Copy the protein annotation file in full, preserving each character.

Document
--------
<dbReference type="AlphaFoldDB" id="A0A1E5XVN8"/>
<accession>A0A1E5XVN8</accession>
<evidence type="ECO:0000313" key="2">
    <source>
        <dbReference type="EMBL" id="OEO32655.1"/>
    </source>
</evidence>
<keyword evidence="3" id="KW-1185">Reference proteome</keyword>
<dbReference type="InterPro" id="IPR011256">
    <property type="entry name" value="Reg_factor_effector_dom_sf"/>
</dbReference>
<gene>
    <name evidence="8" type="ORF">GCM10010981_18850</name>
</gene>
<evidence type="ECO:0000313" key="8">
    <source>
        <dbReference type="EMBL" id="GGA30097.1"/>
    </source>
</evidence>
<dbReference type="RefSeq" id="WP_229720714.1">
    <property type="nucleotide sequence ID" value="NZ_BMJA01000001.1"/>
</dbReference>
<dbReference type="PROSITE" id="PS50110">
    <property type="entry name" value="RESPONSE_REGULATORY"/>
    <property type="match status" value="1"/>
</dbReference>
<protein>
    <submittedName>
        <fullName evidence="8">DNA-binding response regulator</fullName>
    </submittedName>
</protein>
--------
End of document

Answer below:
<dbReference type="AlphaFoldDB" id="A0A1E5XVN8"/>
<accession>A0A1E5XVN8</accession>
<evidence type="ECO:0000313" key="2">
    <source>
        <dbReference type="EMBL" id="OEO32655.1"/>
    </source>
</evidence>
<keyword evidence="3" id="KW-1185">Reference proteome</keyword>
<dbReference type="InterPro" id="IPR011256">
    <property type="entry name" value="Reg_factor_effector_dom_sf"/>
</dbReference>
<gene>
    <name evidence="8" type="ORF">GCM10010981_18850</name>
</gene>
<evidence type="ECO:0000313" key="8">
    <source>
        <dbReference type="EMBL" id="GGA30097.1"/>
    </source>
</evidence>
<dbReference type="RefSeq" id="WP_229720714.1">
    <property type="nucleotide sequence ID" value="NZ_BMJA01000001.1"/>
</dbReference>
<dbReference type="PROSITE" id="PS50110">
    <property type="entry name" value="RESPONSE_REGULATORY"/>
    <property type="match status" value="1"/>
</dbReference>
<protein>
    <submittedName>
        <fullName evidence="8">DNA-binding response regulator</fullName>
    </submittedName>
</protein>